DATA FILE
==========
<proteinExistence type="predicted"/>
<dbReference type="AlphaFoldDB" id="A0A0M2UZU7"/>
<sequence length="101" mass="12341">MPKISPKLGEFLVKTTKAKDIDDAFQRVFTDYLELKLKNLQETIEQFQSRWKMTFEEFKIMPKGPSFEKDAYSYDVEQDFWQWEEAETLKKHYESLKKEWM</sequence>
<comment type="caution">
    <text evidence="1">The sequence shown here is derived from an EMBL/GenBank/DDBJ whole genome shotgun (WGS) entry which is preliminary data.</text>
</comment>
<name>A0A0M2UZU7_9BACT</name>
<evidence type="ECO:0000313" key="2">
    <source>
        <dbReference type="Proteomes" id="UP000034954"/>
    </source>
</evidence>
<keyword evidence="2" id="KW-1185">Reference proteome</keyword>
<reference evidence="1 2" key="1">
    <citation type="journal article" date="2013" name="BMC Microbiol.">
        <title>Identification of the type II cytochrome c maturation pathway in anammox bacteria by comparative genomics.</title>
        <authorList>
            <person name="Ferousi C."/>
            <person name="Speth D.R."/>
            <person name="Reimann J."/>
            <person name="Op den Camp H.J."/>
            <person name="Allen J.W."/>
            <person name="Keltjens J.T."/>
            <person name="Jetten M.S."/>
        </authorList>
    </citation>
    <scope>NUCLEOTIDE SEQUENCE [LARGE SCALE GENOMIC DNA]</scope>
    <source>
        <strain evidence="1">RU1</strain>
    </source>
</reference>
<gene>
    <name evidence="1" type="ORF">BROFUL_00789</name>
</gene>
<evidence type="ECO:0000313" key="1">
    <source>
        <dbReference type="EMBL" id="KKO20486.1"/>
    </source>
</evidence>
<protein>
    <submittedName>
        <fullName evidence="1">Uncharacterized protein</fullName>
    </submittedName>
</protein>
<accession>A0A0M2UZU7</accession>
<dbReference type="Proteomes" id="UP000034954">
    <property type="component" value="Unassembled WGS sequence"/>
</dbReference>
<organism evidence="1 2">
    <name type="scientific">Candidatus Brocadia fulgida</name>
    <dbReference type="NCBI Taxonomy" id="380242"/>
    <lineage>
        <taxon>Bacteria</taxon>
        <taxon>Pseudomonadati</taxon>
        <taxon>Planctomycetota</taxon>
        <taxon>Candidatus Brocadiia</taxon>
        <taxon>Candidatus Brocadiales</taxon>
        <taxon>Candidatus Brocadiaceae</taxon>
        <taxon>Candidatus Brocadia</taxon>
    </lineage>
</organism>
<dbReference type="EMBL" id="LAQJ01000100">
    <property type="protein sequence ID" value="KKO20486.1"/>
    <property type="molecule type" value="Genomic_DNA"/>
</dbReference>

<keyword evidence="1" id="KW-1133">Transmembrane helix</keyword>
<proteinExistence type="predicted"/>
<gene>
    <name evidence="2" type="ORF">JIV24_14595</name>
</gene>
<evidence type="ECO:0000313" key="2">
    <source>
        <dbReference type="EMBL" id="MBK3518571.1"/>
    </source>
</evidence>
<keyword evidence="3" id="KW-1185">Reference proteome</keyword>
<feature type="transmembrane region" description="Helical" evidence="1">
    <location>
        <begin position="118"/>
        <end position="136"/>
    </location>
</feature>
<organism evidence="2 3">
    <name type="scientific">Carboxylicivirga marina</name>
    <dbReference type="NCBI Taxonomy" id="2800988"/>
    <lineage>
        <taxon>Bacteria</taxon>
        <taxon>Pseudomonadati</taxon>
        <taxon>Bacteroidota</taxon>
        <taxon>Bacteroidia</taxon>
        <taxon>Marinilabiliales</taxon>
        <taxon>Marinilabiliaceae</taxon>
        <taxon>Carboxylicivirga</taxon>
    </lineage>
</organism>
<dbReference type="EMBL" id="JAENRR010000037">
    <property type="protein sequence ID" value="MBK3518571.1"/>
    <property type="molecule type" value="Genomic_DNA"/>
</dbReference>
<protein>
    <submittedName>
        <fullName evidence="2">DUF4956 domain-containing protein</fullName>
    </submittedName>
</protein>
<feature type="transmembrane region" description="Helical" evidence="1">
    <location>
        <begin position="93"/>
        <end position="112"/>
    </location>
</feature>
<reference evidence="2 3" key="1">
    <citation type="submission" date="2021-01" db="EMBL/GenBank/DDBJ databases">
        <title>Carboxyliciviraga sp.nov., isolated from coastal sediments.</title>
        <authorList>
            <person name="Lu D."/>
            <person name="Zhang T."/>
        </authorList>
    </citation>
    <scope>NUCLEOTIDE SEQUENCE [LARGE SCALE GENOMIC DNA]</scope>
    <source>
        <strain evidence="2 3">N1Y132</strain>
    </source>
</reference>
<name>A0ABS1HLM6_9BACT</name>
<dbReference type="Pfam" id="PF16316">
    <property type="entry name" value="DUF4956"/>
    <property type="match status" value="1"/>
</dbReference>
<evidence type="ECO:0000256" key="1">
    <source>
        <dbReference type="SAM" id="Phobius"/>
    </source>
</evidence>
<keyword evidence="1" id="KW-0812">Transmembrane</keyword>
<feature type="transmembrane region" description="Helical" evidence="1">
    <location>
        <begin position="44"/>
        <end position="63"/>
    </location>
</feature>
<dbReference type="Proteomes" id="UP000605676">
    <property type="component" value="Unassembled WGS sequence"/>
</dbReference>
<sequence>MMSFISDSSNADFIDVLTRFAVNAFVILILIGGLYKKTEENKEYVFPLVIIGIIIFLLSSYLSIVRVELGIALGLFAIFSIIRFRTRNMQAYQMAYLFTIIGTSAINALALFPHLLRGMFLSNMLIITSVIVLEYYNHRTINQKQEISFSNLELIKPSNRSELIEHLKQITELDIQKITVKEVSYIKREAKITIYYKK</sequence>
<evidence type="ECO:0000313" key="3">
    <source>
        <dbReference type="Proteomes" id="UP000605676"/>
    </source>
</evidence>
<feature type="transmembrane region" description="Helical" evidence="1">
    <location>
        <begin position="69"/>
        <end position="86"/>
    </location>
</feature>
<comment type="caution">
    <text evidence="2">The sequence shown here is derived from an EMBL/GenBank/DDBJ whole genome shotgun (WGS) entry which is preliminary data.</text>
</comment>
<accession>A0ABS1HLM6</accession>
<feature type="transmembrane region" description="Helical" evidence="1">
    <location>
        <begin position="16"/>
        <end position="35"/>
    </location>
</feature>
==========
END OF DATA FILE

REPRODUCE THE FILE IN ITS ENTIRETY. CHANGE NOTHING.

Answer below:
<proteinExistence type="predicted"/>
<dbReference type="AlphaFoldDB" id="A0A0M2UZU7"/>
<sequence length="101" mass="12341">MPKISPKLGEFLVKTTKAKDIDDAFQRVFTDYLELKLKNLQETIEQFQSRWKMTFEEFKIMPKGPSFEKDAYSYDVEQDFWQWEEAETLKKHYESLKKEWM</sequence>
<comment type="caution">
    <text evidence="1">The sequence shown here is derived from an EMBL/GenBank/DDBJ whole genome shotgun (WGS) entry which is preliminary data.</text>
</comment>
<name>A0A0M2UZU7_9BACT</name>
<evidence type="ECO:0000313" key="2">
    <source>
        <dbReference type="Proteomes" id="UP000034954"/>
    </source>
</evidence>
<keyword evidence="2" id="KW-1185">Reference proteome</keyword>
<reference evidence="1 2" key="1">
    <citation type="journal article" date="2013" name="BMC Microbiol.">
        <title>Identification of the type II cytochrome c maturation pathway in anammox bacteria by comparative genomics.</title>
        <authorList>
            <person name="Ferousi C."/>
            <person name="Speth D.R."/>
            <person name="Reimann J."/>
            <person name="Op den Camp H.J."/>
            <person name="Allen J.W."/>
            <person name="Keltjens J.T."/>
            <person name="Jetten M.S."/>
        </authorList>
    </citation>
    <scope>NUCLEOTIDE SEQUENCE [LARGE SCALE GENOMIC DNA]</scope>
    <source>
        <strain evidence="1">RU1</strain>
    </source>
</reference>
<gene>
    <name evidence="1" type="ORF">BROFUL_00789</name>
</gene>
<evidence type="ECO:0000313" key="1">
    <source>
        <dbReference type="EMBL" id="KKO20486.1"/>
    </source>
</evidence>
<protein>
    <submittedName>
        <fullName evidence="1">Uncharacterized protein</fullName>
    </submittedName>
</protein>
<accession>A0A0M2UZU7</accession>
<dbReference type="Proteomes" id="UP000034954">
    <property type="component" value="Unassembled WGS sequence"/>
</dbReference>
<organism evidence="1 2">
    <name type="scientific">Candidatus Brocadia fulgida</name>
    <dbReference type="NCBI Taxonomy" id="380242"/>
    <lineage>
        <taxon>Bacteria</taxon>
        <taxon>Pseudomonadati</taxon>
        <taxon>Planctomycetota</taxon>
        <taxon>Candidatus Brocadiia</taxon>
        <taxon>Candidatus Brocadiales</taxon>
        <taxon>Candidatus Brocadiaceae</taxon>
        <taxon>Candidatus Brocadia</taxon>
    </lineage>
</organism>
<dbReference type="EMBL" id="LAQJ01000100">
    <property type="protein sequence ID" value="KKO20486.1"/>
    <property type="molecule type" value="Genomic_DNA"/>
</dbReference>

<keyword evidence="1" id="KW-1133">Transmembrane helix</keyword>
<proteinExistence type="predicted"/>
<gene>
    <name evidence="2" type="ORF">JIV24_14595</name>
</gene>
<evidence type="ECO:0000313" key="2">
    <source>
        <dbReference type="EMBL" id="MBK3518571.1"/>
    </source>
</evidence>
<keyword evidence="3" id="KW-1185">Reference proteome</keyword>
<feature type="transmembrane region" description="Helical" evidence="1">
    <location>
        <begin position="118"/>
        <end position="136"/>
    </location>
</feature>
<organism evidence="2 3">
    <name type="scientific">Carboxylicivirga marina</name>
    <dbReference type="NCBI Taxonomy" id="2800988"/>
    <lineage>
        <taxon>Bacteria</taxon>
        <taxon>Pseudomonadati</taxon>
        <taxon>Bacteroidota</taxon>
        <taxon>Bacteroidia</taxon>
        <taxon>Marinilabiliales</taxon>
        <taxon>Marinilabiliaceae</taxon>
        <taxon>Carboxylicivirga</taxon>
    </lineage>
</organism>
<dbReference type="EMBL" id="JAENRR010000037">
    <property type="protein sequence ID" value="MBK3518571.1"/>
    <property type="molecule type" value="Genomic_DNA"/>
</dbReference>
<protein>
    <submittedName>
        <fullName evidence="2">DUF4956 domain-containing protein</fullName>
    </submittedName>
</protein>
<feature type="transmembrane region" description="Helical" evidence="1">
    <location>
        <begin position="93"/>
        <end position="112"/>
    </location>
</feature>
<reference evidence="2 3" key="1">
    <citation type="submission" date="2021-01" db="EMBL/GenBank/DDBJ databases">
        <title>Carboxyliciviraga sp.nov., isolated from coastal sediments.</title>
        <authorList>
            <person name="Lu D."/>
            <person name="Zhang T."/>
        </authorList>
    </citation>
    <scope>NUCLEOTIDE SEQUENCE [LARGE SCALE GENOMIC DNA]</scope>
    <source>
        <strain evidence="2 3">N1Y132</strain>
    </source>
</reference>
<name>A0ABS1HLM6_9BACT</name>
<dbReference type="Pfam" id="PF16316">
    <property type="entry name" value="DUF4956"/>
    <property type="match status" value="1"/>
</dbReference>
<evidence type="ECO:0000256" key="1">
    <source>
        <dbReference type="SAM" id="Phobius"/>
    </source>
</evidence>
<keyword evidence="1" id="KW-0812">Transmembrane</keyword>
<feature type="transmembrane region" description="Helical" evidence="1">
    <location>
        <begin position="44"/>
        <end position="63"/>
    </location>
</feature>
<dbReference type="Proteomes" id="UP000605676">
    <property type="component" value="Unassembled WGS sequence"/>
</dbReference>
<sequence>MMSFISDSSNADFIDVLTRFAVNAFVILILIGGLYKKTEENKEYVFPLVIIGIIIFLLSSYLSIVRVELGIALGLFAIFSIIRFRTRNMQAYQMAYLFTIIGTSAINALALFPHLLRGMFLSNMLIITSVIVLEYYNHRTINQKQEISFSNLELIKPSNRSELIEHLKQITELDIQKITVKEVSYIKREAKITIYYKK</sequence>
<evidence type="ECO:0000313" key="3">
    <source>
        <dbReference type="Proteomes" id="UP000605676"/>
    </source>
</evidence>
<feature type="transmembrane region" description="Helical" evidence="1">
    <location>
        <begin position="69"/>
        <end position="86"/>
    </location>
</feature>
<comment type="caution">
    <text evidence="2">The sequence shown here is derived from an EMBL/GenBank/DDBJ whole genome shotgun (WGS) entry which is preliminary data.</text>
</comment>
<accession>A0ABS1HLM6</accession>
<feature type="transmembrane region" description="Helical" evidence="1">
    <location>
        <begin position="16"/>
        <end position="35"/>
    </location>
</feature>